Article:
The basic principals of hair restoration surgery are the same for all races and ethnicity including African Americans. Hair follicles are removed from the sides and the back of the scalp and then transplanted into the bald areas. As long as the hair follicle is intact and was not damaged during the harvest process the hair will continue to grow exactly as it did from the donor region from which it was removed.
There are however distinct differences in physiology that can impact the cosmetic result in a Black or African American patient.
One of the more significant concerns is keloid scarring. A keloid is a growth of extra scar tissue where the skin has healed after an injury. Although the cause is not known, keloids are equally common in women and men. Although people with darker skin are more likely to develop them, keloids can occur in people of all skin types. In some cases, the tendency to form keloids seems to run in families.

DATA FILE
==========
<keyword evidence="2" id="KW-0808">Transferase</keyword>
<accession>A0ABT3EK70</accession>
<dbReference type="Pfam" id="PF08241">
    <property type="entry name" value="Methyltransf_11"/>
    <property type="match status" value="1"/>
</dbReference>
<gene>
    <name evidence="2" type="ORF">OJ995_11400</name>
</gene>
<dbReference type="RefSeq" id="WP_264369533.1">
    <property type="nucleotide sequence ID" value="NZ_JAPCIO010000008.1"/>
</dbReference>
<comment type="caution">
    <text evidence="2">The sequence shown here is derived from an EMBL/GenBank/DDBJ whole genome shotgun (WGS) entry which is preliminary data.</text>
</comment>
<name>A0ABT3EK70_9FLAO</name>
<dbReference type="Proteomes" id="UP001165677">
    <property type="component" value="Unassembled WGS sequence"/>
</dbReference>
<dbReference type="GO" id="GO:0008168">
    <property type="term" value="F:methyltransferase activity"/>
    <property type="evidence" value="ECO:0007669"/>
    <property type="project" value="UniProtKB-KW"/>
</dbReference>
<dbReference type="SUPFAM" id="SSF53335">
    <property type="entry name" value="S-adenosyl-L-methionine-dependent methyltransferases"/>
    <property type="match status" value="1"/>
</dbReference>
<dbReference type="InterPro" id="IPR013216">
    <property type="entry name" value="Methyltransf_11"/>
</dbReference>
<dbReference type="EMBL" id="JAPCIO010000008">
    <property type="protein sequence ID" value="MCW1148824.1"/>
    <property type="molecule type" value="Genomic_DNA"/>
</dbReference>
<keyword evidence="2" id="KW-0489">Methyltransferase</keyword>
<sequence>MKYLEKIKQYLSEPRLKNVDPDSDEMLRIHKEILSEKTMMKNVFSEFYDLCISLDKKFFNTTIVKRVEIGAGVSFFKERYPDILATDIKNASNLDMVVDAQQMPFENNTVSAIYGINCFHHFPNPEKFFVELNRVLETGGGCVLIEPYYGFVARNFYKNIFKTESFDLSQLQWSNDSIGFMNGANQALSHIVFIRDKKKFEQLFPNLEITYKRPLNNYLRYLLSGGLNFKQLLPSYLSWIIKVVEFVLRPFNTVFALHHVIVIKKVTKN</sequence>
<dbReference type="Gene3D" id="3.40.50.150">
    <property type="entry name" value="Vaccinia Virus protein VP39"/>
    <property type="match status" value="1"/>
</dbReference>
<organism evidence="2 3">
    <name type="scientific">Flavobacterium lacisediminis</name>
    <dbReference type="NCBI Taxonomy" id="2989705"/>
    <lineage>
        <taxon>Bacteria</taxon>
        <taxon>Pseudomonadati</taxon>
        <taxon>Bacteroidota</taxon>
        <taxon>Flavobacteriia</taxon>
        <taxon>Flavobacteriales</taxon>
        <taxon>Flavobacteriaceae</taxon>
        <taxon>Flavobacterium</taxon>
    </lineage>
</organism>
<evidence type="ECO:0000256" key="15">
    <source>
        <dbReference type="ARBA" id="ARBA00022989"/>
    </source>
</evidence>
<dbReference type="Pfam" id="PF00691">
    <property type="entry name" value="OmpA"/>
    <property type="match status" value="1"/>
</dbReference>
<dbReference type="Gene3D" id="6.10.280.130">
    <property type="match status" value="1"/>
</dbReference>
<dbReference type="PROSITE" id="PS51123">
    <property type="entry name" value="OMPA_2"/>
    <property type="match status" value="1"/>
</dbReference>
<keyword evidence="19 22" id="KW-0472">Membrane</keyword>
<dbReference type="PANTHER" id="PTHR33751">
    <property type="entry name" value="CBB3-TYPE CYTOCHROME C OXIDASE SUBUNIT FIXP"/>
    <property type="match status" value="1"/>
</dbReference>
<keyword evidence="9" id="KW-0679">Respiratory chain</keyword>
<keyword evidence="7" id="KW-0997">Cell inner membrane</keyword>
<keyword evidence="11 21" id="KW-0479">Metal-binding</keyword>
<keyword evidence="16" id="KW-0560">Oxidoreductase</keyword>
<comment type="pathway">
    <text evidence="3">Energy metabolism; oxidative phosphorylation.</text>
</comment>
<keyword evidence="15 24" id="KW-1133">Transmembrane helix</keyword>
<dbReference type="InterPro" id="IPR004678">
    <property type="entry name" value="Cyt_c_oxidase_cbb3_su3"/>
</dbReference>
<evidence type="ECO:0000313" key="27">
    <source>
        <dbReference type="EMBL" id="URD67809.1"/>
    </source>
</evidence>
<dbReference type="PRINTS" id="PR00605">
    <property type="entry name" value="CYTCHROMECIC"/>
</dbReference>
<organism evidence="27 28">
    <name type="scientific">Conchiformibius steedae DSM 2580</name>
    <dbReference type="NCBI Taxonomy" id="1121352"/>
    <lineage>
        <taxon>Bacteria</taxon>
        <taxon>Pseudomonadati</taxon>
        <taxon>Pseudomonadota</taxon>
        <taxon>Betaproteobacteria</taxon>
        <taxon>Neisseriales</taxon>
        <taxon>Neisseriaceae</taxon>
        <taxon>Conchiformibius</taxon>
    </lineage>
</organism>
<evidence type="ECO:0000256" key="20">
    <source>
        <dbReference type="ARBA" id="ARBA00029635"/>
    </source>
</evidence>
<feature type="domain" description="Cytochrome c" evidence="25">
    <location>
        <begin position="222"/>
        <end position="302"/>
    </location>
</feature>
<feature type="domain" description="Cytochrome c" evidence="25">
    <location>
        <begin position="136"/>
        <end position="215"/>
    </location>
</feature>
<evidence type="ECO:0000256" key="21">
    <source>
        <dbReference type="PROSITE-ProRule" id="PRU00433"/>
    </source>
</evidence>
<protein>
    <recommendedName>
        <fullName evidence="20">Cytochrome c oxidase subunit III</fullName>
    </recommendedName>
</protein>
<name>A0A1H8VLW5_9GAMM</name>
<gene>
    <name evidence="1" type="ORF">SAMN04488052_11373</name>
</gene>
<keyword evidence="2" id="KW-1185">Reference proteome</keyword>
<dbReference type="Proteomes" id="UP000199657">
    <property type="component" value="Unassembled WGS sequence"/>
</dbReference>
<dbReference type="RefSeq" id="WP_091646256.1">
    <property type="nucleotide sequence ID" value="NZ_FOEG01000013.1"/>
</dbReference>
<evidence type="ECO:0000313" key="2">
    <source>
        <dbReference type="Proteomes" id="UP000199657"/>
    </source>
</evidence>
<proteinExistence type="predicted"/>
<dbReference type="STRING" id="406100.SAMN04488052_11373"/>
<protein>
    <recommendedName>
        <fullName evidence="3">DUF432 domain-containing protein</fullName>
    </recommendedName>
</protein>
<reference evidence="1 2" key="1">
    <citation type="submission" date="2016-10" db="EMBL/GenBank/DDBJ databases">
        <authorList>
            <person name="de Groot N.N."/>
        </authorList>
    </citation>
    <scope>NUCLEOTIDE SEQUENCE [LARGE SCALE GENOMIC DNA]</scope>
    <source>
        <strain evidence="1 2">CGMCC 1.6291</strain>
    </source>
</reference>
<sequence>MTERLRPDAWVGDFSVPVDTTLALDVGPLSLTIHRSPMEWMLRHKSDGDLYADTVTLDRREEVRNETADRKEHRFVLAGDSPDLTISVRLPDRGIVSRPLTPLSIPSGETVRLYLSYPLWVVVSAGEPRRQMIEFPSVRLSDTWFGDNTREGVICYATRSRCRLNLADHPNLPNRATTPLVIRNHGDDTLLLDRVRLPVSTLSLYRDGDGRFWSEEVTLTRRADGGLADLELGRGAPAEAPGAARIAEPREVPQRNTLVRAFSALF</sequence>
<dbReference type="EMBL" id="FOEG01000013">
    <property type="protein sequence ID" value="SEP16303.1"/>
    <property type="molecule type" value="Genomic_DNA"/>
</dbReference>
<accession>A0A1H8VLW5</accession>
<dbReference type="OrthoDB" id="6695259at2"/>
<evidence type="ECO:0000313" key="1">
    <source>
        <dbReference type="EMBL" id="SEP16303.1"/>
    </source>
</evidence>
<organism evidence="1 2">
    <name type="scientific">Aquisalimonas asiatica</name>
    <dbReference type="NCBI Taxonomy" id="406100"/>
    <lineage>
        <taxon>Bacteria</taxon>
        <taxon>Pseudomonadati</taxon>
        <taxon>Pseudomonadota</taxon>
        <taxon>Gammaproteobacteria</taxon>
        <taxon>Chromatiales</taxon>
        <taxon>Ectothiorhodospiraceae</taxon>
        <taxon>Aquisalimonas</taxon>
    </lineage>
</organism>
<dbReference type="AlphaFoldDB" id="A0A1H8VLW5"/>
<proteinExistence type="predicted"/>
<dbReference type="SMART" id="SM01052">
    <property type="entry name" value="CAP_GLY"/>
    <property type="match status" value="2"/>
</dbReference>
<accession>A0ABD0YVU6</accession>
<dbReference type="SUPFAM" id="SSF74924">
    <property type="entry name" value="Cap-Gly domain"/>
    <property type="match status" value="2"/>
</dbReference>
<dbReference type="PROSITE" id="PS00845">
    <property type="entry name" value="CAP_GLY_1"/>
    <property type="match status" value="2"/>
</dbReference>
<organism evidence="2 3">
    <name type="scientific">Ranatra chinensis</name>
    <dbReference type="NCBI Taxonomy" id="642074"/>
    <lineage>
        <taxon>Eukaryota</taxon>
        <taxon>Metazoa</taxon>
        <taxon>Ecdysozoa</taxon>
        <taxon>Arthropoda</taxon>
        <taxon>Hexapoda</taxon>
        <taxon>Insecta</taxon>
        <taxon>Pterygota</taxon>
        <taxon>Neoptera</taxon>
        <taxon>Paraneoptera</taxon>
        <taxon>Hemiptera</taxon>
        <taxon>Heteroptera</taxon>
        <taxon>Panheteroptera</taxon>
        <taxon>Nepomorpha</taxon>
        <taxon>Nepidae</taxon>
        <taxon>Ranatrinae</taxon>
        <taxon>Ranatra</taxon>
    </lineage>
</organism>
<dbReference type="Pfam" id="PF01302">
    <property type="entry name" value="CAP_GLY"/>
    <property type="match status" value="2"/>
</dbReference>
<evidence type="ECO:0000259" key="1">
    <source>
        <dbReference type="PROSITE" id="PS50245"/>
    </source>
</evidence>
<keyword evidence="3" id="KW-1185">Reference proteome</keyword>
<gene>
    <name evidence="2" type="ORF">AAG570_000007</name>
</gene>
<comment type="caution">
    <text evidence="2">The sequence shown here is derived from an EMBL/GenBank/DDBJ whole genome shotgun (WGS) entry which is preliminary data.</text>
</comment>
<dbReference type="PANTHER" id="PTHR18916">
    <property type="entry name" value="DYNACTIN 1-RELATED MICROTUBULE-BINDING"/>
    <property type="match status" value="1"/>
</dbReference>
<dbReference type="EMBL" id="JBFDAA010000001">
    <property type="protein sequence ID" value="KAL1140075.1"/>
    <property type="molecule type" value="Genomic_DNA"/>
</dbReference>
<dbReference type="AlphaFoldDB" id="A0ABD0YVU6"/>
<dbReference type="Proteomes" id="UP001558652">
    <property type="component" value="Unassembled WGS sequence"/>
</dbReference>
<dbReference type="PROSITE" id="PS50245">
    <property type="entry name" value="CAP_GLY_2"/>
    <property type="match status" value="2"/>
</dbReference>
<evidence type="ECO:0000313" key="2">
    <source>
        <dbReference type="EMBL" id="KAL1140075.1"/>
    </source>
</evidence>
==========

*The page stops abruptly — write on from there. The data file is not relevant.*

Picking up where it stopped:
If there is any history of keloid scarring we will typically perform a very small test session to assure that you do not have this healing characteristic. In general because of the greater vascularity of the scalp many times patients with a history of keloid scarring on other parts of the body will not form keloid scars in the scalp.
Hair Follicle Shape and Hair Density
The reason that African American hair grows much more curly is because the hair follicle actually is curled in the scalp. This presents a particular challenge to the hair transplant surgeon because the extraction of the follicle needs to accommodate the curl in the scalp. When performing follicular unit extraction (FUE) Dr. Yazdan will use a slightly larger punch (1mm) so he can encircle the follicular unit and then follow the curve to safely extract the follicular units with out transecting the grafts.
In most cases, especially for males, Dr. Yazdan performs the FUE procedure vs. the linear strip extraction (FUT) method to avoid visible scarring and to accommodate the shorter hair styles of African American males.